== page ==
- Stick with Plumlee’s roll: First off, Ariza might still get dunked on here. Plumlee is much bigger than him and has a head of steam to the basket. Secondly, even if he does a good job, switching to Plumlee leaves McCollum all alone. Look at the last picture once again – McCollum has half the court to quietly slide up, take a pass from Lillard and hit a wide open three. The best possible outcome for Houston here is Beverley sniffing this out and switching onto McCollum himself, but that’s a very tight time window – and even if he manages it, that still leaves Lillard with the ball, one-on-one with a seven-footer. Not great.
- Stick with McCollum: Plumlee gets a wide open dunk.
As it was, Ariza was so confused that he pretty much picked neither, and he was dead before the ball left Lillard’s hands:
Think you’ve got it? Alright, now watch the clip again.
The usual poetry from head coach Terry Stotts. If the Rockets lean too far anticipating the flare screen for McCollum – which the Blazers run for him or Lillard at least 10 times a game – Lillard is running a pick-and-roll against only one defender. If Ariza makes the wrong call either way, their best hope is Lillard going to work against a big. If they overplay Plumlee’s roll, Lillard – the second-best off-the-dribble shooter in the league – is firing away with space. There are no great choices, and it’s literally impossible for the human brain to calculate which is the least damaging in the amount of time necessary here. We just spent half a column breaking it down, and even I still barely get it.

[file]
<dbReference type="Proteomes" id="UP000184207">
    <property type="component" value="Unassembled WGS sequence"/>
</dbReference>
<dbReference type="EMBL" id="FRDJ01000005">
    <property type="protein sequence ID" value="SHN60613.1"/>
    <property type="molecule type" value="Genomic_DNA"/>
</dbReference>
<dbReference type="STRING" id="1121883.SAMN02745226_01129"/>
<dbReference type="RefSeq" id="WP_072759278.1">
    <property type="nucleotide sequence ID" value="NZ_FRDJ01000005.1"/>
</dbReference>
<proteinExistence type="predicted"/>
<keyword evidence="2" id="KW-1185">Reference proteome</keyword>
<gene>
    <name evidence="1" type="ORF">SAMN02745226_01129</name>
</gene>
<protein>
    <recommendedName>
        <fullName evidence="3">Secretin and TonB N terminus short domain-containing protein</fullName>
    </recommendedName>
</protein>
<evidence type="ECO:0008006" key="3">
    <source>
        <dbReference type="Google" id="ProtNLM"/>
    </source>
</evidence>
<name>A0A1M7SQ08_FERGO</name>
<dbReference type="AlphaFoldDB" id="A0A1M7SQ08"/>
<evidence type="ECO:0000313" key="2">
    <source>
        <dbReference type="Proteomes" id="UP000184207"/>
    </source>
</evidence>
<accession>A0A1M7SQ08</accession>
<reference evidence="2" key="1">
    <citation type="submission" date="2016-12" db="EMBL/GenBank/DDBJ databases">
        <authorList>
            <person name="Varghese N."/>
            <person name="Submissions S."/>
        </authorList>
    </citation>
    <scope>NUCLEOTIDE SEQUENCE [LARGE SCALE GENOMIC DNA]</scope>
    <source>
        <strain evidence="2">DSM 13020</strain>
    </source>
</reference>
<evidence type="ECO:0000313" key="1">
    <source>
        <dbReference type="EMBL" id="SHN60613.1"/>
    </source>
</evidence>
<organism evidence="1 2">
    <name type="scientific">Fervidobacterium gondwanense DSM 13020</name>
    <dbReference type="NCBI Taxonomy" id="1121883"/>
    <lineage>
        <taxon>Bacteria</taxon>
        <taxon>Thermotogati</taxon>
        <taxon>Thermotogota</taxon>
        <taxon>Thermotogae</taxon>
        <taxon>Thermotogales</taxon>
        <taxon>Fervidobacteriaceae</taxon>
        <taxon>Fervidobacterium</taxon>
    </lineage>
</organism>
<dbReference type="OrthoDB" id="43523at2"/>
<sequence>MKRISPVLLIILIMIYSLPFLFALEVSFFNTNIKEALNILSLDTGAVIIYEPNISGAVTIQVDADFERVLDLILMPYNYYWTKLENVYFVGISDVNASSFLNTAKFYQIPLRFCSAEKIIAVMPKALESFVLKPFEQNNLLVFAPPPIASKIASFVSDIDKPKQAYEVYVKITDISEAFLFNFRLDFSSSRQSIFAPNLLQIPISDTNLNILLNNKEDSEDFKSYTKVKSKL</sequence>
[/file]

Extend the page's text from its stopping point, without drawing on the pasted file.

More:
Want to see your team’s play in next week’s Play of the Week? Tweet @Ben_Dowsett with your favorite sets from now until Thursday. The best set makes it into the column!